New York Governor Andrew Cuomo has warned school districts to adopt new evaluation systems for teachers or risk losing a portion of their state funding.
Cuomo used his annual budget to outline a series of measures that he hopes would preserve almost $1 billion in federal education funding.
Mr. Cuomo is giving district officials one year to implement new systems based on the state framework or they will risk losing a 4% increase in state aid, writes Lisa Fleisher at the Wall Street Journal.
New York school districts and teachers unions haven't been able to agree on a new system. But Cuomo warns that unless issues are sorted out, the state could lose their Race to the Top money.
Delays began when the state teachers union sued districts over regulations that would have allowed local districts to use state test scores for 40% of a teacher's evaluation, claiming that it was illegal. Since then, tempers have frayed and the stop-start discussions have been protracted.
But now, as schools are set to lose $223 million in state aid, it remains to be seen what effect Cuomo's proposal will have on the struggle.
Michael Mulgrew, president of the United Federation of Teachers, is happy to see the Governor wade into the argument:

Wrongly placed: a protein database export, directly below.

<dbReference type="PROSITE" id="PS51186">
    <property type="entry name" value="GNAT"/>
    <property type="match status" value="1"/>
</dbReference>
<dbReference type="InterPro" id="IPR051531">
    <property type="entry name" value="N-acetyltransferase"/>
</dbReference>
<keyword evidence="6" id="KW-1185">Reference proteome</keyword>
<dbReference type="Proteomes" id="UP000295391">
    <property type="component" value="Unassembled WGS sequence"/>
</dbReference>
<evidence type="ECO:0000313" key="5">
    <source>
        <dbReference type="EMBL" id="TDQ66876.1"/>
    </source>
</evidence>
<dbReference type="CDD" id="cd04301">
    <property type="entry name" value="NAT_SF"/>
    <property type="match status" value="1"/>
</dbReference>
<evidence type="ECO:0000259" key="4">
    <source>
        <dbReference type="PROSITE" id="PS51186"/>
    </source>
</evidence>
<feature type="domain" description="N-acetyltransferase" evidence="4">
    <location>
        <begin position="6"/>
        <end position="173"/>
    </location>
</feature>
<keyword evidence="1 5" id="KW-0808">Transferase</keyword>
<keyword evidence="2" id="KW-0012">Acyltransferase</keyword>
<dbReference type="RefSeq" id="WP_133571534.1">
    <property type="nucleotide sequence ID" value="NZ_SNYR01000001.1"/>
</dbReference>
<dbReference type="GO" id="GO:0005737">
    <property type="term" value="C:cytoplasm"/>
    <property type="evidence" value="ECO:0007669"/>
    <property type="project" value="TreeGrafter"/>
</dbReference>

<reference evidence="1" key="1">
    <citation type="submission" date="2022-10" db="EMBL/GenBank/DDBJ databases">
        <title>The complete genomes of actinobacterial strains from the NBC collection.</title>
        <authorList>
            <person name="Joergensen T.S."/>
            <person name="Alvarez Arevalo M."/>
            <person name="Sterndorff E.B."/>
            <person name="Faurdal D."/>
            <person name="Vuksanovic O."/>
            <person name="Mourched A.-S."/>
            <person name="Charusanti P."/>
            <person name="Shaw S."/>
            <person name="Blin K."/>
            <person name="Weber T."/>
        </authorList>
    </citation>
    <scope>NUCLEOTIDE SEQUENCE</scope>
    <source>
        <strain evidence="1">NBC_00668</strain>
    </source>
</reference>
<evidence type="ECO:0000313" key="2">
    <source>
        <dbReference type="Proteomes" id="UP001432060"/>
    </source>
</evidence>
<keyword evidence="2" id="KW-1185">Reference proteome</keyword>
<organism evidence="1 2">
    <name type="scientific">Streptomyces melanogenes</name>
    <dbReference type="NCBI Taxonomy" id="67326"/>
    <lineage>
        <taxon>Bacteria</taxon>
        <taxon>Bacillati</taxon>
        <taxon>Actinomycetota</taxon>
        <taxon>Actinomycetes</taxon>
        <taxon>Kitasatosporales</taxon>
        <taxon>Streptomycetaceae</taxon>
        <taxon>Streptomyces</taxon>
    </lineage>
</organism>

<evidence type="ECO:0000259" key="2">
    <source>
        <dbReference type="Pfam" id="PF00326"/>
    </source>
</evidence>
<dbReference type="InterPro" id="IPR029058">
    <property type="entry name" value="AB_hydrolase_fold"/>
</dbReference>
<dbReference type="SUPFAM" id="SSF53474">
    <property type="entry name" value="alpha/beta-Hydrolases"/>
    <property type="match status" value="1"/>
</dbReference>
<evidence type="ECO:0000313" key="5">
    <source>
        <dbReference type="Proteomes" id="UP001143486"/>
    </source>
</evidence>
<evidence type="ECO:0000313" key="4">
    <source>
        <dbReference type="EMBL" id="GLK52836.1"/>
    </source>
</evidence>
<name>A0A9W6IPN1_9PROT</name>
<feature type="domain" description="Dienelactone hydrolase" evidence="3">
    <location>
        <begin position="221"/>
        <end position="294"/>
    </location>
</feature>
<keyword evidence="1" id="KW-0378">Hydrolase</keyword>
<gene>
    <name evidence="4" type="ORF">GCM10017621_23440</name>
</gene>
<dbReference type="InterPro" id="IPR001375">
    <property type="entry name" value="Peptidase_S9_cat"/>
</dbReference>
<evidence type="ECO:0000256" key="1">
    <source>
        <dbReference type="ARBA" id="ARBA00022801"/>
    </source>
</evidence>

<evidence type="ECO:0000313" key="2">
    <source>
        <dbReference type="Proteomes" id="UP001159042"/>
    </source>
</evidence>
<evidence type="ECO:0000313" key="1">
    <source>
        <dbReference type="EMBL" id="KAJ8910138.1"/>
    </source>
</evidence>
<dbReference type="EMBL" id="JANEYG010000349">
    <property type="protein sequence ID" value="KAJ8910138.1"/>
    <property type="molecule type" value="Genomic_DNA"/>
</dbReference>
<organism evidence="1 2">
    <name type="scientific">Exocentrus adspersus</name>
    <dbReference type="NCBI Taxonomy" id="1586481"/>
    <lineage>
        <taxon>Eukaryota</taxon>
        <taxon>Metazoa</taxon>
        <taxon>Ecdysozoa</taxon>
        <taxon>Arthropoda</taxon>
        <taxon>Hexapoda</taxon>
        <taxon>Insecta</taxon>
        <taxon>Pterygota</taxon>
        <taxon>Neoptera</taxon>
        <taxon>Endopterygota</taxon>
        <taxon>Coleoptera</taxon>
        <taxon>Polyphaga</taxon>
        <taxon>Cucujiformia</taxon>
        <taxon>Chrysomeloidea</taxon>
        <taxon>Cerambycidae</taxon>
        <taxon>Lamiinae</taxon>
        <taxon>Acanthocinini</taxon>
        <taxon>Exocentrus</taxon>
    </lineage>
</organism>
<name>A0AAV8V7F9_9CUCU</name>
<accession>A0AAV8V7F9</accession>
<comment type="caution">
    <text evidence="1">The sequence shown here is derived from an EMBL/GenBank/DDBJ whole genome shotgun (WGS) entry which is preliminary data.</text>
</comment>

"I see this as, âMr. Mayor get back to the table'.
"If they don't come back to the table, then they're basically saying that they don't care about close to somewhere between $400 million and a half a billion dollars for the children of New York City."
Mayor Michael Bloomberg praised the governor's approach:
"I hope the UFT will not recklessly jeopardize hundreds of millions of dollars for our schools by insisting on endless obstacles to removing ineffective teachers from our classrooms.
"The governor has rightly said he will not tolerate this."
Mr. Bloomberg last week outlined his proposal to give permanent $20,000 raises to teachers with the highest rating for two years in a row, but union officials didn't see the plan as viable.
Lawmakers have also been cautious about Cuomo's proposal. It remains to be seen what negotiations will be struck.